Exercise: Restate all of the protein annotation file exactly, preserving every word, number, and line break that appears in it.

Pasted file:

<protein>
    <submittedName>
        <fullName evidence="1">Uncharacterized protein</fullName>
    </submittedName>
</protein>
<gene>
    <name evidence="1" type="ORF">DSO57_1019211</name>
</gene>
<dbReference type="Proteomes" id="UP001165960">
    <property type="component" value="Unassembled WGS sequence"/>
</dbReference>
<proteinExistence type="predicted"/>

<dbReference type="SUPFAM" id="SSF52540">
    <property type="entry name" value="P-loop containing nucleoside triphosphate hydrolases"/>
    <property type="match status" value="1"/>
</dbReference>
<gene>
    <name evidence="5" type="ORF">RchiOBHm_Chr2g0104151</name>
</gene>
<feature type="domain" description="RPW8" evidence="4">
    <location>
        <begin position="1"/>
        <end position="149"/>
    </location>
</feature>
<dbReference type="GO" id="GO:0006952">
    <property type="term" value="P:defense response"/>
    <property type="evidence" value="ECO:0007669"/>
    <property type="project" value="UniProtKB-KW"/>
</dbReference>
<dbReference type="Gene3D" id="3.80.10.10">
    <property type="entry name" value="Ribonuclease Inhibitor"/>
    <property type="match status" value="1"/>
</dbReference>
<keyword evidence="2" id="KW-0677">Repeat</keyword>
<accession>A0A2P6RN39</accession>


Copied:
<protein>
    <submittedName>
        <fullName evidence="1">Uncharacterized protein</fullName>
    </submittedName>
</protein>
<gene>
    <name evidence="1" type="ORF">DSO57_1019211</name>
</gene>
<dbReference type="Proteomes" id="UP001165960">
    <property type="component" value="Unassembled WGS sequence"/>
</dbReference>
<proteinExistence type="predicted"/>

<dbReference type="SUPFAM" id="SSF52540">
    <property type="entry name" value="P-loop containing nucleoside triphosphate hydrolases"/>
    <property type="match status" value="1"/>
</dbReference>
<gene>
    <name evidence="5" type="ORF">RchiOBHm_Chr2g0104151</name>
</gene>
<feature type="domain" description="RPW8" evidence="4">
    <location>
        <begin position="1"/>
        <end position="149"/>
    </location>
</feature>
<dbReference type="GO" id="GO:0006952">
    <property type="term" value="P:defense response"/>
    <property type="evidence" value="ECO:0007669"/>
    <property type="project" value="UniProtKB-KW"/>
</dbReference>
<dbReference type="Gene3D" id="3.80.10.10">
    <property type="entry name" value="Ribonuclease Inhibitor"/>
    <property type="match status" value="1"/>
</dbReference>
<keyword evidence="2" id="KW-0677">Repeat</keyword>
<accession>A0A2P6RN39</accession>